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John Maynard Keynes


  • Originally published 05/14/2013

    Niall Ferguson Meets with Students; Harvard Faculty Clarify Stance

    Credit: Flickr.UPDATE 12:13PM: David Armitage, chair of the Harvard history department, wrote in an email to Inside Higher Ed that the department requested a "post in the modern history of gender and sexuality (jointly with Harvard's program in women and gender studies) long before the recent debate arose." He also pointed to the work of Afsaneh Najmabadi, Nancy Cott, and Laurel Thatcher Ulrich as an example of Harvard's pre-existing strength in the field of gender and sexuality studies.Historian Niall Ferguson, in an attempt to blunt criticism of his recent controversial remarks about John Maynard Keynes's sexuality, spoke on Monday to students at a lunchtime panel at the Harvard College Women's Center.

  • Originally published 05/13/2013

    Committee on LGBT History calls for Harvard to hire tenure-track LGBT historian

    Don Romesburg, co-chair of the Committee on LGBT History, issued the following statement today in reaction to HNN coverage of the Niall Ferguson controversy:[Niall] Ferguson's subsequent attempts to clarify his statement unfortunately show little more understanding of the history of sexuality than his initial comment did. The Committee on LGBT History encourages him to consulting the field’s extensive scholarship, much of which our members have written, to avoid echoing unfounded and discriminatory stereotypes and to deepen his understanding and analysis of the LGBT past. Harvard should show leadership here by, at a minimum, hosting a major conference about LGBT history and encouraging Ferguson to attend. It is also high time that Harvard makes a new tenure-track hire in LGBT history. The incident has underscored the value of teaching and researching LGBT histories. This confronts ignorance about LGBT people, lives, and communities, and in the process, builds a more accurate historical record overall.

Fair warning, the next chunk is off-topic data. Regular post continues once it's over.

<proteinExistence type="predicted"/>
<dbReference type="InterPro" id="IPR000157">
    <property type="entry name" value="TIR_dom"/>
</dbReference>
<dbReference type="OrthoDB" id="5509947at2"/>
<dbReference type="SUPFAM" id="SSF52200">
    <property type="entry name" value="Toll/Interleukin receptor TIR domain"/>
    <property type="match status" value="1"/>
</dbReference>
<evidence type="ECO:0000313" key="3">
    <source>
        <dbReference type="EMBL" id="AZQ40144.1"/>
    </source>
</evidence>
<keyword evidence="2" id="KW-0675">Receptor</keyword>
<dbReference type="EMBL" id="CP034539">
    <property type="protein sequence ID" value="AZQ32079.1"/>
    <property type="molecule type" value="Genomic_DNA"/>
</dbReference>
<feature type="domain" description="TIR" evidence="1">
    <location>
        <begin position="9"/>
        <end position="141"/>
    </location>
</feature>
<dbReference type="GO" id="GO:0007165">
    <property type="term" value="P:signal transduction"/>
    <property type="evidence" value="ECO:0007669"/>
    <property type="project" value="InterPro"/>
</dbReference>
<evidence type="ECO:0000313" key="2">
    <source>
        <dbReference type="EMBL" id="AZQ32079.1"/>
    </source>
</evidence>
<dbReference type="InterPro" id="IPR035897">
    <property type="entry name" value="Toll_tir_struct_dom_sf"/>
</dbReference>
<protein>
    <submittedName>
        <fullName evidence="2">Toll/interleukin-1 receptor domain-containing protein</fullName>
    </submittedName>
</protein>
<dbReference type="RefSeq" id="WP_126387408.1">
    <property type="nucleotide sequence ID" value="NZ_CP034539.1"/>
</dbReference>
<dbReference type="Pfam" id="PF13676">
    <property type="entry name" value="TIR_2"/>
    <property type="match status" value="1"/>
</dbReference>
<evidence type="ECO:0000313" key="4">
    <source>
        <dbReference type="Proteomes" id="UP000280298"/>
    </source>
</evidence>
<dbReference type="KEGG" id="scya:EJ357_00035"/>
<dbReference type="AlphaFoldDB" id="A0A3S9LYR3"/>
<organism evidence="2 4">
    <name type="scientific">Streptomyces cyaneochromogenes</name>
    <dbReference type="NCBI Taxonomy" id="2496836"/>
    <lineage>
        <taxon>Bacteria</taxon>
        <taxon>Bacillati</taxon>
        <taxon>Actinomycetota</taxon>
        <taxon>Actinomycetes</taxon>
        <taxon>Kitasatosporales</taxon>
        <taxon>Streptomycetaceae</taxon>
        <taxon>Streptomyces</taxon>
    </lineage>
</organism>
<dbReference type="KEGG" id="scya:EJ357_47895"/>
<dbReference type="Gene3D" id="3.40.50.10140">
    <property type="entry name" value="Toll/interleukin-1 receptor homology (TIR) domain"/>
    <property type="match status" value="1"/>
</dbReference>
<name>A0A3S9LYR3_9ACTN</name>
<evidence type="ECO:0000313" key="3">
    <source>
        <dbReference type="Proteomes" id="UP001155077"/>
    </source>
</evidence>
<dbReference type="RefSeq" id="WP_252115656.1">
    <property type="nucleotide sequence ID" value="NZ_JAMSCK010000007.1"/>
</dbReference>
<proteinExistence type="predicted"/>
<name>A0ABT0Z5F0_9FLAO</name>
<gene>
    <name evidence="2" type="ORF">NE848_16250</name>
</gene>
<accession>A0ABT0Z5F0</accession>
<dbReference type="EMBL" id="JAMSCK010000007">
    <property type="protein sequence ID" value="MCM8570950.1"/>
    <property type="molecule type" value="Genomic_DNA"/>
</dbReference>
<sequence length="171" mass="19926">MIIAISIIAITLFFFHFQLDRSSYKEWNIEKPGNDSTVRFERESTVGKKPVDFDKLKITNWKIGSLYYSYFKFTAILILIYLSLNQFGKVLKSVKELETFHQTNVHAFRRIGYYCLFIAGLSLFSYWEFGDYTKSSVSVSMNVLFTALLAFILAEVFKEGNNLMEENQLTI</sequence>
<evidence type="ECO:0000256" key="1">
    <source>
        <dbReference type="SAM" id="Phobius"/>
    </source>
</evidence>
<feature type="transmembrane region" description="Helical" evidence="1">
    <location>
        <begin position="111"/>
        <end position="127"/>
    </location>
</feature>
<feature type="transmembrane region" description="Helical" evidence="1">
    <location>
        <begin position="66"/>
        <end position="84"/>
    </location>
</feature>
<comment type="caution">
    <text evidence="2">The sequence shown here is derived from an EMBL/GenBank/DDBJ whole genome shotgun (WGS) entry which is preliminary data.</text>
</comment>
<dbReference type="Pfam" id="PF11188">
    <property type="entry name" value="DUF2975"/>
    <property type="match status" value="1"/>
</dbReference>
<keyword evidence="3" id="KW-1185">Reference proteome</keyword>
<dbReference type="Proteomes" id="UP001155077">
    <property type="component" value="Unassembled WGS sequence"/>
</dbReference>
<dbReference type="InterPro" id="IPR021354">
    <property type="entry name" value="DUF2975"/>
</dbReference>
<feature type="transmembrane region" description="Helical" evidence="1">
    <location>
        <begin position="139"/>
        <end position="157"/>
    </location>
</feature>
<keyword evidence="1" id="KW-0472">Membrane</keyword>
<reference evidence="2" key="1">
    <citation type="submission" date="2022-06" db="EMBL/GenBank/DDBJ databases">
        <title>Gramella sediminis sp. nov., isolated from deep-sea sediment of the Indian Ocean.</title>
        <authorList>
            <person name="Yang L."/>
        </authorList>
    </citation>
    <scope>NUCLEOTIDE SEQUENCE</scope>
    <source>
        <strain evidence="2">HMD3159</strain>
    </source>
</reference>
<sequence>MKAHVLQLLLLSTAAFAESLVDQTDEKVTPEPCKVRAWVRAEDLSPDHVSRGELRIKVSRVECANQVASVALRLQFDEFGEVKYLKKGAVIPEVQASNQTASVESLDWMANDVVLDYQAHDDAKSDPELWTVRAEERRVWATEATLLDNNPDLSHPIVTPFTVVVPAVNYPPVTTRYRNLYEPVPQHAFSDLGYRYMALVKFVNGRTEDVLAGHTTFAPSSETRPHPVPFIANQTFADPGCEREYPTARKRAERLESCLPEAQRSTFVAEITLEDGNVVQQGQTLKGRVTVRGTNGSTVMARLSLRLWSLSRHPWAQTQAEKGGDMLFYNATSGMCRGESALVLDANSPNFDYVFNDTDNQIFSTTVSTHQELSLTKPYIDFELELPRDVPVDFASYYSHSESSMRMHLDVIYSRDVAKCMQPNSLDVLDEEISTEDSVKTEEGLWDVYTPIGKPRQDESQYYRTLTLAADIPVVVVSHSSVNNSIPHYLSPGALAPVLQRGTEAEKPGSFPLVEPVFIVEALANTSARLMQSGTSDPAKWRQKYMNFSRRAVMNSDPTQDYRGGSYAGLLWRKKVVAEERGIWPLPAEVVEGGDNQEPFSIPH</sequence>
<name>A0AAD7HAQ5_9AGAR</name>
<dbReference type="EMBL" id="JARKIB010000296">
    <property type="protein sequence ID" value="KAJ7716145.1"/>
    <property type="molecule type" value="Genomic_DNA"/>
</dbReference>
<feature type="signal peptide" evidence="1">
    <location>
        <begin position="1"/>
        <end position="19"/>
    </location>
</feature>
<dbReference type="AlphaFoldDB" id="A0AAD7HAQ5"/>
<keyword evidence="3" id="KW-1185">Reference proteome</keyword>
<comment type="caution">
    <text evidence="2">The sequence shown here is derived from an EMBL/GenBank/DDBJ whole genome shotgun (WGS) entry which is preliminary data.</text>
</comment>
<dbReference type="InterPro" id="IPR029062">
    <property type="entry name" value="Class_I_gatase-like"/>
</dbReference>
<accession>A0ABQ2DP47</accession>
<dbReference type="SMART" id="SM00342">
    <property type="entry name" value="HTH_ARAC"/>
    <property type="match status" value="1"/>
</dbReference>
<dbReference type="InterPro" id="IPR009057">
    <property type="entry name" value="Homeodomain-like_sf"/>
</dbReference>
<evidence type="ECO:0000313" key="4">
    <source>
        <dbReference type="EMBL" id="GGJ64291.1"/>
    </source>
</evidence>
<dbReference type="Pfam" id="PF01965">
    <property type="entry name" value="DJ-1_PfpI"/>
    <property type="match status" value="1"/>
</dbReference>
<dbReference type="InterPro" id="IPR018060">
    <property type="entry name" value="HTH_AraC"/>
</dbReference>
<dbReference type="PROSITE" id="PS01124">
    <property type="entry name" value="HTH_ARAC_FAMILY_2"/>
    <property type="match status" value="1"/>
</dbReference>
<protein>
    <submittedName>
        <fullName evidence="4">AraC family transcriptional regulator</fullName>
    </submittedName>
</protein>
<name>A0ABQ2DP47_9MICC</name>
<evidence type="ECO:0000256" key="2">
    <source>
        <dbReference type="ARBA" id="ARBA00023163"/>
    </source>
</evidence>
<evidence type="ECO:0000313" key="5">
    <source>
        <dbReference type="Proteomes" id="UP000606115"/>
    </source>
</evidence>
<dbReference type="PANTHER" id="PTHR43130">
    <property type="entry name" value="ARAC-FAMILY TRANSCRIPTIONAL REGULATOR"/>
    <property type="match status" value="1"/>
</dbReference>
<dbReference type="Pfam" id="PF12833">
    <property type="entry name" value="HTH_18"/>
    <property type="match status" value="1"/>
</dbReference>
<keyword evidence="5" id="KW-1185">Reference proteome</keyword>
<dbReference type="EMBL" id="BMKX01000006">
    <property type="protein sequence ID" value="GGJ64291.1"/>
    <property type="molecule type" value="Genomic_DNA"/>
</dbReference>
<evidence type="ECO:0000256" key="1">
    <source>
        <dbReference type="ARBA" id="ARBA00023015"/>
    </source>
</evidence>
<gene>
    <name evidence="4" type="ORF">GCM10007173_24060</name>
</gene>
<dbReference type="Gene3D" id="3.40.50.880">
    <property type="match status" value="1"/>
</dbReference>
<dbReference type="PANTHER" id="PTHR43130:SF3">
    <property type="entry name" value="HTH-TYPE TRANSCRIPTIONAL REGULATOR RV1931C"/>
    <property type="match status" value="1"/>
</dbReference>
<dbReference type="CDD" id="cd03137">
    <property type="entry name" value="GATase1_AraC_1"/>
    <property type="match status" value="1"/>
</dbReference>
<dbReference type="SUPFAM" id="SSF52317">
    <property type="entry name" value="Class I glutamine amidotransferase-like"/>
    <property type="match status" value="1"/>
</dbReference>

• Originally published 05/13/2013

    Niall Ferguson's Harvard Colleagues Support Him, but Not LGBT Historians

    Credit: Wiki Commons.UPDATE 3:58PM: Don Romesburg, co-chair of the Committee on LGBT History, issued the following statement on Monday to HNN, calling for Harvard to demonstrate its commitment to taking LGBT history seriously:[Niall] Ferguson's subsequent attempts to clarify his statement unfortunately show little more understanding of the history of sexuality than his initial comment did. The Committee on LGBT History encourages him to consulting the field’s extensive scholarship, much of which our members have written, to avoid echoing unfounded and discriminatory stereotypes and to deepen his understanding and analysis of the LGBT past. Harvard should show leadership here by, at a minimum, hosting a major conference about LGBT history and encouraging Ferguson to attend. It is also high time that Harvard makes a new tenure-track hire in LGBT history. The incident has underscored the value of teaching and researching LGBT histories. This confronts ignorance about LGBT people, lives, and communities, and in the process, builds a more accurate historical record overall.

  • Originally published 05/09/2013

    Reporter of Niall Ferguson's Keynes remarks goes on the record

    Thomas M. Kostigen is coauthor of The Green Book: The Everyday Guide to Saving The Planet One Simple Step at a Time (Three Rivers Press).I was in the audience at the Altegris conference in Carlsbad, Calif., last week when Niall Ferguson, well-known historian, Harvard professor and author, spewed his remarks knocking economist John Maynard Keynes for being homosexual and not having children. Indeed, it was my blog post that drew worldwide attention to the comments. The following day, Ferguson issued an unqualified apology. I thought that was that. But I was wrong.Ferguson issued yesterday an open letter to the Harvard community, explaining himself and qualifying his remarks. He equivocates, and points out that Keynes had said offensive things himself. Ferguson also goes to town on his critics and detractors, and hammers the "blogosphere." Most importantly, he tries to explain how Keynes' homosexuality affected his judgment....

  • Originally published 05/09/2013

    Paul Krugman on Niall Ferguson